Luna Keller is a Cologne, Germany-based acoustic folk singer songwriter who we’ve been enjoying the music of since the end of 2020 when Jane shared her track Prophecy. The release of that single, plus all the ones to come since have culminated in her debut album Prophecies and Silver Linings. When I saw she had released it, I knew I had to give it a listen.
By Graeme Smith
Feature Photo by Grace Bontoft
The album starts with the laidback groove of High Low High Low. Much like its subject matter, it’s a track of mixed mood. A bright guitar melody is tinged with moments of sadness. Luna’s expressive vocals are bold but with a touch of melancholy. It sets the tone for the album, expect authentic emotion from hereon in.
Track two is the delicate No Man’s Land. Luna wrote all the music on this album between the ages of fourteen and twenty and there’s an incredible sense of maturity around her lyrics. You get a sense that she’s had to do a lot of growing up during those years, and the music has helped her process it all, and that comes through strongly in the raw emotion of No Man’s Land.
It’s followed by Lost, one of the tracks on the album that hasn’t been previously released as a single and was written in the wake of having to make a big life decision at fifteen years old. Despite its weighty topic, it’s got a breeziness to it, with highlights of piano intermingling with gentle guitar and percussion. An unexpected, vaudevillian breakdown showcases Luna’s range and rounds off the first part of the album wonderfully.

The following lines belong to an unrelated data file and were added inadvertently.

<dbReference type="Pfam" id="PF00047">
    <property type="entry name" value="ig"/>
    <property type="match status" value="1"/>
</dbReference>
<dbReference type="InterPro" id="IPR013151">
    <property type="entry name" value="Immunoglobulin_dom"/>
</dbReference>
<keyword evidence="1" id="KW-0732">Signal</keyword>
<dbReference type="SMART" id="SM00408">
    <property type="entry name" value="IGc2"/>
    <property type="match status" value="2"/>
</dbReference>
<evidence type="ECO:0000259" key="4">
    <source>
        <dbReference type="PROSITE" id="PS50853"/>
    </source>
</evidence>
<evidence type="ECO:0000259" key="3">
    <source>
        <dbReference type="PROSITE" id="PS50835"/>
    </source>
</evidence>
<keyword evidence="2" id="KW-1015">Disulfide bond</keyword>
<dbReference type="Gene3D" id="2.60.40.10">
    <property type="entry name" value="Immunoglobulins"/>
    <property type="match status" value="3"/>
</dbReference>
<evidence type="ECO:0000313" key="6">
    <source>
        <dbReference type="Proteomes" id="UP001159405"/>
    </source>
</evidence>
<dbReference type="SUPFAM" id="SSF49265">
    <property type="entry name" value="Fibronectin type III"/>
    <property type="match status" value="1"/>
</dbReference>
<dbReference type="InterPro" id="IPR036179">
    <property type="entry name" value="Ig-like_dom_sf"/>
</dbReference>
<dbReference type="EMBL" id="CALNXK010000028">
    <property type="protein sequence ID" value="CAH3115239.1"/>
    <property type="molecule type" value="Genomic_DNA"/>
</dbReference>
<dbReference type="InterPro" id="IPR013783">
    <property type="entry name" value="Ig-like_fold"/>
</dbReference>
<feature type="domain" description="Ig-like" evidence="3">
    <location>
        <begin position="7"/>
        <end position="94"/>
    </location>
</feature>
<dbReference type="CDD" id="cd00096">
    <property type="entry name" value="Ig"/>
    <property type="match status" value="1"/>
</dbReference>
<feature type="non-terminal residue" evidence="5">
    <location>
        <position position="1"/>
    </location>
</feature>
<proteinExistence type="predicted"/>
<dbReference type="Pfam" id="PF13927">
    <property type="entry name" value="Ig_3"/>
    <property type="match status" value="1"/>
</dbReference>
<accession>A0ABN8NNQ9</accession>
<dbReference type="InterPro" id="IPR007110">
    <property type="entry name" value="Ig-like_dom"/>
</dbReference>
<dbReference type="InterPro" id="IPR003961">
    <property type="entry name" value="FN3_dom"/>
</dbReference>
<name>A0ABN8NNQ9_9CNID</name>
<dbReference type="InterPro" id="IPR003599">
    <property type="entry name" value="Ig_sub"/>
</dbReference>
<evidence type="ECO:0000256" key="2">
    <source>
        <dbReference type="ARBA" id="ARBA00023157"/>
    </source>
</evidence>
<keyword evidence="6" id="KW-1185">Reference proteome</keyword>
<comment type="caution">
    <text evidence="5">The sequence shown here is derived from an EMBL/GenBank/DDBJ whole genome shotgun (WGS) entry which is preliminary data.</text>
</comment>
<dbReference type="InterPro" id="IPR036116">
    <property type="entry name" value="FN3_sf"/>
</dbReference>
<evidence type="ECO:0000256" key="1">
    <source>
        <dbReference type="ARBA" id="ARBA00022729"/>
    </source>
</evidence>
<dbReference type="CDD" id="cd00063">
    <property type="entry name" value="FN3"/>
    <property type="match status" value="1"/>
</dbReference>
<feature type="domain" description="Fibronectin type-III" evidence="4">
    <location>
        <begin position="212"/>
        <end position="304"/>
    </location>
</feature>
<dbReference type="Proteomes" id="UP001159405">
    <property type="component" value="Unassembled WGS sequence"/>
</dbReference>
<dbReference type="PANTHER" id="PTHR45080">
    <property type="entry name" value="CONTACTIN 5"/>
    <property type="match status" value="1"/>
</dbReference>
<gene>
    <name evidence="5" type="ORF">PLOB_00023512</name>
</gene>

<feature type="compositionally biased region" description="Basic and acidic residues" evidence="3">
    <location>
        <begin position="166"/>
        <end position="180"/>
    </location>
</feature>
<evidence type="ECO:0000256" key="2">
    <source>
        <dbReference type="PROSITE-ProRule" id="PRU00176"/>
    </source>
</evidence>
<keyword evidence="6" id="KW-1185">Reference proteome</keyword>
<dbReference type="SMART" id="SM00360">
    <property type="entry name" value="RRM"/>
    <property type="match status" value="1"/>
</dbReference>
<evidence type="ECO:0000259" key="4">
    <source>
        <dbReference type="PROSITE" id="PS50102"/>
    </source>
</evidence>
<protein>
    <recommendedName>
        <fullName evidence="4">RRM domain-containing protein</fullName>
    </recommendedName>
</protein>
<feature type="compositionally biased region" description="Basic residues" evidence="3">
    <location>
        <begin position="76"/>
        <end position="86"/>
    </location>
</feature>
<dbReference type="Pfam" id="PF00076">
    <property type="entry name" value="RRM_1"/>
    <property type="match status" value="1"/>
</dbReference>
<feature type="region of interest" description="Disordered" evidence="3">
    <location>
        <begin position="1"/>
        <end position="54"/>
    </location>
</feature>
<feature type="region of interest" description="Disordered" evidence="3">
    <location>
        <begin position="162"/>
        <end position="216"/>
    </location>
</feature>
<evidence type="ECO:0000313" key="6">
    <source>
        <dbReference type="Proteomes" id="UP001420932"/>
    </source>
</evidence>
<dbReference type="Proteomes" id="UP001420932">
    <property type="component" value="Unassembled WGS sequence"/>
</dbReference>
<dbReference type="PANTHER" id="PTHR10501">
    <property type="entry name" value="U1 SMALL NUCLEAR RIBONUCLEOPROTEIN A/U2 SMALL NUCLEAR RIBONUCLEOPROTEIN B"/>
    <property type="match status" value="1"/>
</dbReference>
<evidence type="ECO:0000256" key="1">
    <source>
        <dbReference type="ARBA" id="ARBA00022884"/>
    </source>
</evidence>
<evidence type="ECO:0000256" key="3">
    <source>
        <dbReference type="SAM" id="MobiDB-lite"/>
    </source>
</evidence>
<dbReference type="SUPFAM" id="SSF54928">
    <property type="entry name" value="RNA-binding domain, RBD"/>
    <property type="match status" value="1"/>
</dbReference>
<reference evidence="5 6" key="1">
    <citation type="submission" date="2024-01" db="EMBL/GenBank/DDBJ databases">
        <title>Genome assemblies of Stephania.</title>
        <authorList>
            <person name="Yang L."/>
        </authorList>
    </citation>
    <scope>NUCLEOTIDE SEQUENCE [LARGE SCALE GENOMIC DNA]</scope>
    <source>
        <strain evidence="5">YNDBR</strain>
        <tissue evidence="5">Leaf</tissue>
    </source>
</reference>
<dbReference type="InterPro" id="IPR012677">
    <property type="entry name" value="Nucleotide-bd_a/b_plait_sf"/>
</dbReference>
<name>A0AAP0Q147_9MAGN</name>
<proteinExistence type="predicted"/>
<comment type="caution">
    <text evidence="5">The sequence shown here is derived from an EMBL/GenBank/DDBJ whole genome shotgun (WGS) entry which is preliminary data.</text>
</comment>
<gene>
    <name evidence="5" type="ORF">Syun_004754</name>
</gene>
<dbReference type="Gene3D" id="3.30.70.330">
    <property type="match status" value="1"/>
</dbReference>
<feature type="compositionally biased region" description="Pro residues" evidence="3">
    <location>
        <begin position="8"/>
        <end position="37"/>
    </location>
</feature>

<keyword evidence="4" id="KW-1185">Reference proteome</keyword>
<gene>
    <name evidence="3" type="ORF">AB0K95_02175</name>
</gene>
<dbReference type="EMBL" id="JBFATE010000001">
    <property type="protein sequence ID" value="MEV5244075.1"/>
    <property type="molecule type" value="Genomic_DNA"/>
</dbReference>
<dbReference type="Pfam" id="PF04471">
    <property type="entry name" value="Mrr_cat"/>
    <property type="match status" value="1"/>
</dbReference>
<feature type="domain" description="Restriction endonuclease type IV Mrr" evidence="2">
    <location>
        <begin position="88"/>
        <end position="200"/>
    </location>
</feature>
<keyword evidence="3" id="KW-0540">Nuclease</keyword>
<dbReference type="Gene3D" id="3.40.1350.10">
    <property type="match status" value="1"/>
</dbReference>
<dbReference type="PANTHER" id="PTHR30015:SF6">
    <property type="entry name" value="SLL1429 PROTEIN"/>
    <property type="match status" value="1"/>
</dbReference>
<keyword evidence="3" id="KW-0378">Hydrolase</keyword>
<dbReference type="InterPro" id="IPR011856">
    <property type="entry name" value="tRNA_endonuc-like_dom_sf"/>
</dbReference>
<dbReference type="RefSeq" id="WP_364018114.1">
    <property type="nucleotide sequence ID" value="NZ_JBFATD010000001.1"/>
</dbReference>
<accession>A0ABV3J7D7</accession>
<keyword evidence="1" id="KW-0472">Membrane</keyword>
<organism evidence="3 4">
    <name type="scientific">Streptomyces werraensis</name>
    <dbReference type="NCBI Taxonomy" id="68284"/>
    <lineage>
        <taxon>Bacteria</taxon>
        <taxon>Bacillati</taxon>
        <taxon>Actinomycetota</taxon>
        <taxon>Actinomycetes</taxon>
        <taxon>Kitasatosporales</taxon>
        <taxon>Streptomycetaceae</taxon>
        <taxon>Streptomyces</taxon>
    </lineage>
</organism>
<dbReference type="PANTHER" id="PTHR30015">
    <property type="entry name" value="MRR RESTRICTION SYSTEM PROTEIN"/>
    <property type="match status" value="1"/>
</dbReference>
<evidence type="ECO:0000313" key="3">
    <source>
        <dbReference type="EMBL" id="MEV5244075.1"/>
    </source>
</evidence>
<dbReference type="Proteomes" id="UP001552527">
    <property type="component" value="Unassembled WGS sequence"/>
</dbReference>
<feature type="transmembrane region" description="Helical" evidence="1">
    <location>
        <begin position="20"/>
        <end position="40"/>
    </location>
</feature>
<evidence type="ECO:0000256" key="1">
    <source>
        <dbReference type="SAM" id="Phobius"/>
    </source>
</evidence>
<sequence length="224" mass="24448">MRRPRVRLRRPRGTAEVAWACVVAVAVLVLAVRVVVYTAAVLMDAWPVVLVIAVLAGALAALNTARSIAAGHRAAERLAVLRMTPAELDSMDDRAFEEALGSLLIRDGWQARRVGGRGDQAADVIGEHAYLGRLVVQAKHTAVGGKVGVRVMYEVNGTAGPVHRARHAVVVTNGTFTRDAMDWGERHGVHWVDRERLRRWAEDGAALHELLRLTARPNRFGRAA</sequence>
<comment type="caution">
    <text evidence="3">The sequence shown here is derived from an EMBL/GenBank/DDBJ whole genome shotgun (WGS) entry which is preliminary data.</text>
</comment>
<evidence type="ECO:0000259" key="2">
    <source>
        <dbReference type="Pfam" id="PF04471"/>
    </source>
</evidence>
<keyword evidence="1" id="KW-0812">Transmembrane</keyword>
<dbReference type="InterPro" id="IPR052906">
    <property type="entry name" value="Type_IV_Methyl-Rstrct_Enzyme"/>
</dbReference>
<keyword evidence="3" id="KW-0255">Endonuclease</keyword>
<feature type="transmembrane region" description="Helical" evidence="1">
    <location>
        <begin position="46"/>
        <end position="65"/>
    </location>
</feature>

I’ll Bring You Home introduces elements of country to Luna’s sound, with a driving guitar melody and a powerful message of hope. Then comes Prophecy, an introspective counterpoint, infused with vulnerability and imagery. Shine In Your Eyes is a love song, written when Luna was full of longing for a distant boyfriend, told against a soaring folk pop arrangement.
Track seven is Let Me Go Now. Again, Luna deploys contrast beautifully here, telling a tale of love gone cold, beautifully realised through a textured arrangement of percussion, piano, strings and electronic overtones. It pushes her sound and as a result is a real album highlight.
Shadows On The Wall comes next, the first song of Luna’s I had the pleasure of reviewing last autumn. A deeply personal track, it sits well among the rest of her autobiographical story from the past six years. Its heaviness is followed perfectly by the reluctant brightness of A Ray of Light, which opens with mournful strings but builds in confidence as it progresses.
The album’s penultimate track is Wanderer, another single I’ve previously featured. It’s a fantastic way to round of the album’s story, looking back on the physical movement of Luna’s late teens which saw her spend time in Ireland, Germany and her native Tenerife. Then there’s just enough time for a bonus acoustic version of High Low High Low.
Prophecies and Silver Linings is an enchanting collection from a young artist who has a natural flair for song writing. It’s a definite listen for fans of folk and country, and lovers of humanity in general. I’ll certainly be rooting for Luna as her career progresses. You can listen to the whole album below.